Comes in three types:
- Completely external: A suit or device is in close proximity to the subject.
- Completely internal: A device is implanted or permanently attached to the subject.
- Mixed: The phlebotinum that interprets the subject is separated in some way from the phlebotinum that talks for the subject and thus can be external and/or internal.
Examples of Translator Collar include:
Comic Books[edit | hide]
- Inspector Gadget 2, the sequel to the live-action Inspector Gadget movie, featured a collar that translates dog language to English, which they put on Brain.
- In the movie adaption of Congo as in the book, Amy the gorilla had been taught sign-language. Unlike the book however, the movie gave her a robotic glove that would translate her signing into audible speech to make things easier on the audience.
- In the Disney live-action movie The Cat from Outer Space, the title character had a collar that could read his brainwaves and translate his thoughts into human speech (among many other remarkable capabilities).
- Some short story concerned an ape who was implanted with a device that sent out radio waves. As I recall, some measure of relief came from having the speaker set up with an off switch, probably playing off Koko the Gorilla.
- Rats Bats and Vats by Eric Flint and Dave Freer played with this trope. The anthropomorphic rats were genetically engineered to be bipedal. However, their minds were uplifted with alien microchip technology and they needed an implant to speak to humans.
- In the 1981 book Megalodon by Robin Brown, the protagonist scientist has developed the Janus device, a computer/vocoder/translator which enables him to teach two dolphins (nicknamed Doris and Macho) and a killer whale (Morgan) a rudimentary language (their own language is sophisticated enough to communicate three-dimensional sonar images—it's converting that into language simple enough to be translated that's the problem).
- In SeaQuest DSV, Darwin the dolphin is able to communicate with his human crewmates using a device that Lucas built. However, due to the abstract nature of a dolphin's thought processes, his communications aren't always clear.
- In one episode, a rogue overhears Darwin "talk" and assumes the dolphin really can communicate in English. He captures Darwin when he goes out for a swim and tries to persuade him to reveal where the center of the universe is. When he is later allowed to talk to Darwin using the device, the dolphin tells him that the center of the universe is "inside [him]".
- Parodied in a panel of The Far Side involving an inventor who created a device for translating dogs' barking, which he carried around with him. As he walked down the street, all he heard was "HEY!" "HEY!" "HEY!" "HEY!" "HEY!" "HEY!" "HEY!"
- The dog collars in Up also come with different language settings and a screen with tra-SQUIRREL! tracking information.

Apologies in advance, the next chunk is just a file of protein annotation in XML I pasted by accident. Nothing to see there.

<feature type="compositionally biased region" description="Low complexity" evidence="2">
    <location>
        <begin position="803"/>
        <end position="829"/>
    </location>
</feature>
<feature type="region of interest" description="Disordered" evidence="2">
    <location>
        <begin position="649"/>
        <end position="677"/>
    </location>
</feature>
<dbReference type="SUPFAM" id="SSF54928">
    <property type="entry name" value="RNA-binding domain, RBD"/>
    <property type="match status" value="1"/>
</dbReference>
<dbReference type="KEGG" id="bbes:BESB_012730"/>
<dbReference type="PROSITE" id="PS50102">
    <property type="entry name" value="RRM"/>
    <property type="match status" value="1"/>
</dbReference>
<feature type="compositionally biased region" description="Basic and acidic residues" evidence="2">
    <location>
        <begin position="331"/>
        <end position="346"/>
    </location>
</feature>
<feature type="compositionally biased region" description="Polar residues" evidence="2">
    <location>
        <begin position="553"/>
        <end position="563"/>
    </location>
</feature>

- Steve the monkey in Cloudy with a Chance of Meatballs involves a sweatband and a Speak'n'Spell.
- Jimmy Neutron has a device that lets him talk to fish.
- A scientist on Scooby Doo, Where Are You! (episode "Scooby's Night with a Frozen Fright") also had a device that let him talk to fish. The fish looked at Scooby and said, "Scooby Doo! Scooby Doo!"
- He actually developed it to work on dolphins since dolphins actually posses a language. It just also worked on fish, probably because of Rule of Funny.
- Parodied on The Wild Thornberrys. A bratty kid shows Eliza (who can actually talk to animals) a device which can attract animals and demonstrates it on Darwin. After he leaves, Darwin asks Eliza what the device was and why it was talking about apple pie.
- Related: In an episode of The Simpsons, Unkie Herb invented a Baby Translator, which transformed Maggie's "goo-goo-gaa-gaa" into phrases that the parents could understand like "Burp me," "Oh, dear, I seem to have soiled myself," etc.
- Danny Phantom has one where Jack tries to build a ghost-to-human translator. However, as the ghosts in the series can speak English (or other human languages) anyway, all it accomplishes is giving Jack yet another hint that his son is part-ghost, which of course he completely ignores.
I am a ghost. Fear me.
- In Dexter's Laboratory, Dexter once invented a pill that allowed a dog to talk, only to find that it didn't make much more sense in English; a double subversion because when the dog's owner comes to pick him up, his human English sounds like the dog's translated dog-language.
- Futurama had an episode where Professor Farnsworth's latest project involved a hat that would give monkeys human intellect and the ability to speak. Played for Laughs, of course.
- The Phineas and Ferb episode "Interview With A Platypus" had Phineas and Ferb work on a Perry Translator, that turned out to work on all animals, which they then used to tell pet owners what their pets want.
- And it eventually turned out Perry's "rrrrr!" didn't really mean anything.
- In an episode of My Friends Tigger and Pooh, Rabbit invents a device to translate what Buster's saying, which doesn't work. (Yes, Rabbit's a talking rabbit. Yes, he says dogs can't really talk. Just go with it.)
- Brain also gets a translating collar when he makes a return appearance in Inspector Gadget and the Gadgetinis; in the earlier series he could only bark and mime.
- In one episode of Adventure Time, Lady Rainicorn gets one but is causes her to talk like an old man.
- In Dogstar episode Pedigree, Lincoln Clark creates a 'voice-box' for dog-scent sniffer-cat Boombah. They quickly discover that Boombah has nothing interesting to say, and that Simone has been lying about being able to talk to the cat.